Sep. 27—Moments after the Chiefs' discouraging 30-24 loss to the Los Angeles Chargers on Sunday at Arrowhead Stadium, a subtly disorienting scene formed in the post-game interview room.

First, the wait for coach Andy Reid was notably longer than usual, a delay easy to assume was related to the distressing nature of a second straight defeat for the first time in two years.

Then, all of a sudden, assistant head coach and special teams coordinator Dave Toub entered the room, which was strange in itself because Chiefs coordinators never are available after games.

And here was Ted Crews, the team's executive vice president for communications, announcing that Reid had been feeling ill and was being checked out as a "precaution," even though "everything right now looks fine."

In that moment, our first thought, and hope, was that Reid on a day that reached 92 degrees was dealing with something along the lines of dehydration, which a source later told ESPN was the case. (If that's so, though, the Chiefs still haven't clarified that.)

So with that notion in mind instead of something more ominous, curious as we remained, everything seemed to validate that the 63-year-old Reid wasn't in danger and seemingly likely to be back to work in time to prepare the Chiefs to play his former team, the Eagles, on Sunday in Philadelphia.

In the 3-4 minutes Toub spoke, he downplayed it, too, saying Reid "just wasn't feeling well" and that he didn't see anything amiss during the game and thought he was fine.

It was news to running back Clyde Edwards-Helaire that there was anything wrong at all, and quarterback Patrick Mahomes added that Reid "seemed fine" on the sideline and when he addressed the team after the game.

So what was actually surreal somehow seemed routine, almost like business as usual. And since there was a football game to dissect, after all, we carried on with the grind not knowing what the NFL Network would report shortly thereafter: that Reid had left the stadium in an ambulance.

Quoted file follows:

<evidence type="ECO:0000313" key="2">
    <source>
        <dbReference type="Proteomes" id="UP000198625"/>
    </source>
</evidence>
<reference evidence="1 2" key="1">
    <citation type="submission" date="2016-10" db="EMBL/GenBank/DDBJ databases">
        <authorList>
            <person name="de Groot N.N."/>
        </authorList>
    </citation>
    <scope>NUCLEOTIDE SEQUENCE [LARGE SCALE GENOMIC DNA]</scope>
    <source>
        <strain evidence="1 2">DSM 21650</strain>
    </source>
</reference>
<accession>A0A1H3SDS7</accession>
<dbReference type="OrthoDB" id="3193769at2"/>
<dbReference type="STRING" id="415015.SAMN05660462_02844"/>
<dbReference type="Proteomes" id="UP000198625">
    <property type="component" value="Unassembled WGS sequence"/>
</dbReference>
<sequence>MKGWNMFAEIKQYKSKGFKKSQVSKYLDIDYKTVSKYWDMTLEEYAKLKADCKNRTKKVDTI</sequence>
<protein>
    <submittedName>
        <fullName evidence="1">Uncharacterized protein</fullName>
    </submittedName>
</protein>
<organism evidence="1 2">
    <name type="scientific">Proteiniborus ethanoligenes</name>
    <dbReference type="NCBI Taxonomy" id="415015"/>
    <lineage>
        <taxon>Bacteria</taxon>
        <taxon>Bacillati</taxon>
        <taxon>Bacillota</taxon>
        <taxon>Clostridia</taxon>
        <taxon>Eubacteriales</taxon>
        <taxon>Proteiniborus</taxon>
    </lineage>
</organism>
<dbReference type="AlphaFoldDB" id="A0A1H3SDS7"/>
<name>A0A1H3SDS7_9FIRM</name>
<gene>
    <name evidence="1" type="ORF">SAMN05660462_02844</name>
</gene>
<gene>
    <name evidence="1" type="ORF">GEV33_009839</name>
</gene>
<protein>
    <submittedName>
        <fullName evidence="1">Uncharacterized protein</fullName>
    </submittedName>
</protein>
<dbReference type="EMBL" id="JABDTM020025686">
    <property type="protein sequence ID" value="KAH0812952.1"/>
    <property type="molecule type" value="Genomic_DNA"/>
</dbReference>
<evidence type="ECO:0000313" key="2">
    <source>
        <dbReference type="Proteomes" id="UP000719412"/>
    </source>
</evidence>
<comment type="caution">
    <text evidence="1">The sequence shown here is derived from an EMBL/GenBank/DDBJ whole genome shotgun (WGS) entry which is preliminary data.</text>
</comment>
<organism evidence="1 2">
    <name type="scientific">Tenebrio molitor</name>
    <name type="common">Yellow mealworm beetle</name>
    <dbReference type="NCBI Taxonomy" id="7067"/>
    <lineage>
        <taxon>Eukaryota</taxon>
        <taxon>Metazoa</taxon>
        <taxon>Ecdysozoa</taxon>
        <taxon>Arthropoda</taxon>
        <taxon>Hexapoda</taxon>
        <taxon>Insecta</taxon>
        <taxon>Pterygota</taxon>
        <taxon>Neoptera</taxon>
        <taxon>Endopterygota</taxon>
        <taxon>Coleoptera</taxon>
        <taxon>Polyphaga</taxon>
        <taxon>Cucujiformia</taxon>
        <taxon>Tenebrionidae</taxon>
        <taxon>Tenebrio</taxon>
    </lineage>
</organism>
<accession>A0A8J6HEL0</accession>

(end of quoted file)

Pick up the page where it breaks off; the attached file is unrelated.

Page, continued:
And not knowing what to make of safety Tyrann Mathieu's cryptic tweet to come: "I'm praying for my Head Coach & I'm hoping you can send up prayers with me!! One of the best men & teachers I've been around!!! GOD please show us your mercy!"

And not even really knowing how to process the Chiefs post on Twitter some six hours later vaguely stating again that Reid "felt ill at the conclusion of the game. He was evaluated by our medical staff in the locker room, & as a precaution, was transported to The University of Kansas Health System for further evaluation. Coach is doing well, currently resting & in stable condition."

Late Sunday night, in fact, much of this remained murky.

Here's what we do know, though:

That no matter how many times we get lessons in perspective, we can always use more.

And in this case, just as fan fury was peaking, we were all reminded not only that this game isn't life and death but also that those who play it and coach it are mortal and should be appreciated as human beings even when things aren't going as you might hope on the field.

To be sure, one of the reasons Reid is admired is because he's a terrific coach who has resurrected two franchises now and stands among the winningest in the history of the game. He is destined for the Pro Football Hall of Fame one day and already has a place among the icons of Kansas City sports history.

But part of the reason Reid is great at what he does is because of who he is and his compassion and sheer humanity.

That's why so many around the NFL were rooting for him to win his first Super Bowl two years ago and why his players and staff love him and why we could write a couple thousands words on why he's so beloved everywhere.

Simply stated, he treats people right, believes in second chances and helping people summon the best within them and demonstrates true care for players long after their playing days ... as any of his former Mizzou linemen will tell you.

There's a lot more to admire about Reid, of course, including being there for people in their hour of need in ways that aren't made public.

So in this apparent hour of need, here's wishing him a swift and complete recovery from whatever he's dealing with ... something we might all consider as the real story of Sunday even if it wasn't as clear as it might have been in the hustle and bustle of real time.

Football will go on no matter what, it would seem, but there's only one Andy Reid to cherish.

And after he missed this Sunday session, it will be great just to hear him say "time's yours" to the media again and, we can only hope, note that he's looking forward to the challenge of playing the Eagles.

This story was originally published September 27, 2021 12:03 AM.

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